Unless they jam up, I'm struggling to see what can go wrong with them, (unlike spring loaded pop up types)

2 minutes ago, Steve_C said:

Yes you pull it up with the lug and cock it over to one side where by it usually stays. On the odd occasion it slips back down but not very often. You will acquire the knack of lifting and cocking over in short order. No fancy parts to go wrong either.


Thanks - it does sound like about as unlikely to fail as anything.  With a seperate non retained plug not on a chain, I bet we would end up losing it on a regular basis!

Edited by alan_fincher

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4 hours ago, WotEver said:

I fitted pop-up ones in two basins at work, sourced from Screwfix. They’ve both been working well for 6 years now. 

2 out of 3 of these screwfix pop-up basins work o.k. I got the 3rd one. 

  • Haha 1

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14 minutes ago, reg said:

2 out of 3 of these screwfix pop-up basins work o.k. I got the 3rd one. 

Yes, mine's not a Screwfix one, but I'm feeling much the same.  I might not feel so miffed if it had been "popped" a few thousand times before expiring, but I suspect it didn't manage more than a few dozen times.

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6 hours ago, alan_fincher said:

1) Another "pop up" one, (there are multiple types - some fit into the hole, others incorporate a dome over it, and the actual seal is just a bit of flexible plastic).

2) The "flip over" type

3) Good old fashioned hole with a removable plug.

 

Have a guess which one I'd recommend, after decades of experience fitting bathrooms.... 

 

:giggles:

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Personally. I would go for a traditional plug on a chain, and if there isn't a hole in the sink to fix it, use a longer chain and attatch it to the nearest available flat surface. I have never cared much for Pop up plugs which never seem to last very long, and they take ages to drain. I can never understand why designers think it is a good idea to replace a well proven system with something that is designed to fail.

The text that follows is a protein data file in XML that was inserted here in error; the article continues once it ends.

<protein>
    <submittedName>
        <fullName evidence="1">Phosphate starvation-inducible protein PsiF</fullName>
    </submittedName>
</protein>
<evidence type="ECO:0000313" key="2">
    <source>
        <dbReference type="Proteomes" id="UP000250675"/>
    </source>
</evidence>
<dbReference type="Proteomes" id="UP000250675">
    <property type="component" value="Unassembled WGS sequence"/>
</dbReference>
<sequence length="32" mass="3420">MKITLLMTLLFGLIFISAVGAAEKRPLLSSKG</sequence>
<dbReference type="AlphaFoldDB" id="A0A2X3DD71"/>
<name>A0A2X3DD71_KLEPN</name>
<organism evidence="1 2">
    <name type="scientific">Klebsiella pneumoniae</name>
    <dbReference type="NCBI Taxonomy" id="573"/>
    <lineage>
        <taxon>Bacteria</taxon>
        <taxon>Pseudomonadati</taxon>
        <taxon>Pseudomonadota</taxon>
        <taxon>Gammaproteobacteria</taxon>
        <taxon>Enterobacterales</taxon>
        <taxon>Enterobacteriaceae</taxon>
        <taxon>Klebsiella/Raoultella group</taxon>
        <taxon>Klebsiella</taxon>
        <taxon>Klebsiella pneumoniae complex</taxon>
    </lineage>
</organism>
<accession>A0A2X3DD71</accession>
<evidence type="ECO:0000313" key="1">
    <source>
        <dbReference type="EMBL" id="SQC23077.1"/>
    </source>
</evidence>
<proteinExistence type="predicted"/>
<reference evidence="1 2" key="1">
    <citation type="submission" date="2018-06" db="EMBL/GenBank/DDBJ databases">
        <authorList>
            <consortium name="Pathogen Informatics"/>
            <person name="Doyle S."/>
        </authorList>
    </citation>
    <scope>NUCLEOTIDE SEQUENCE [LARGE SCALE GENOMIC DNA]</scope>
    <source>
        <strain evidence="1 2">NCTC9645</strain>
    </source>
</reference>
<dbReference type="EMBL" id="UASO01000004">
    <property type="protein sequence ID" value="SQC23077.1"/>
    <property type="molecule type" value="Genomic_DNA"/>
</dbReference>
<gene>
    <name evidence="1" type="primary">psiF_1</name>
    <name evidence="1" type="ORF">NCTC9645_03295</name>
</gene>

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13 hours ago, David Schweizer said:

Personally. I would go for a traditional plug on a chain, and if there isn't a hole in the sink to fix it, use a longer chain and attatch it to the nearest available flat surface. I have never cared much for Pop up plugs which never seem to last very long, and they take ages to drain. I can never understand why designers think it is a good idea to replace a well proven system with something that is designed to fail.

 

So they can sell more. Cynical moi? ?

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I've got the same basins at home and on the boat. At home we have a flip over plug and on the boat a traditional plug-on-a-chain with a short length of chain. The flip over plug is fine buy will jam shut if any grit gets into it and requires maximum force to open it and it's more difficult to clean the grating because you can't remove the plug. The plug with the chain has nowhere to fix a chain so has a short three inch length to allow it to be pulled out but otherwise cam be found knocking about in the basin or on the counter. One day it will go missing. I'd have preferred to have the flippy plug on the boat but there was no room for the basin waste fitting it came with.

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I hardly think a basin waste of any type  is going to break the bank  . A rotating waste will cost a tenner as opposed to half that for an ordinary plug waste. The choice  is a matter of personal preference. A flip waste will not easily fit on my boat sink so the old fashioned plug remains in use.

 

I still have  a sink at home with a pop up waste that is operated by rods and it remains in use after  28 years  but has never fully sealed .

 

The rotating waste in my home bathroom of more recent origin does however make a good seal. I think these rotating wastes are intended  for a wash basin as opposed to a kitchen sink.

 

I believe  captive wastes may originally have been developed  to solve the issue of people stealing the plugs from publicly accessible wash basins .

 

 

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14 minutes ago, MartynG said:

I hardly think a basin waste of any type  is going to break the bank  . A rotating waste will cost a tenner as opposed to half that for an ordinary plug waste.

 

Yep, typical costs for anything other than a basic type from Screwfix of a DIY shed is £12 to £15.  My qery is not abot money saving, it's about trying to avoid doing the same thing three times over!

 

The trouble is the DIY sheds I looked in today (Wickes & Homebase) have shelf space for several types, almost all out of stock!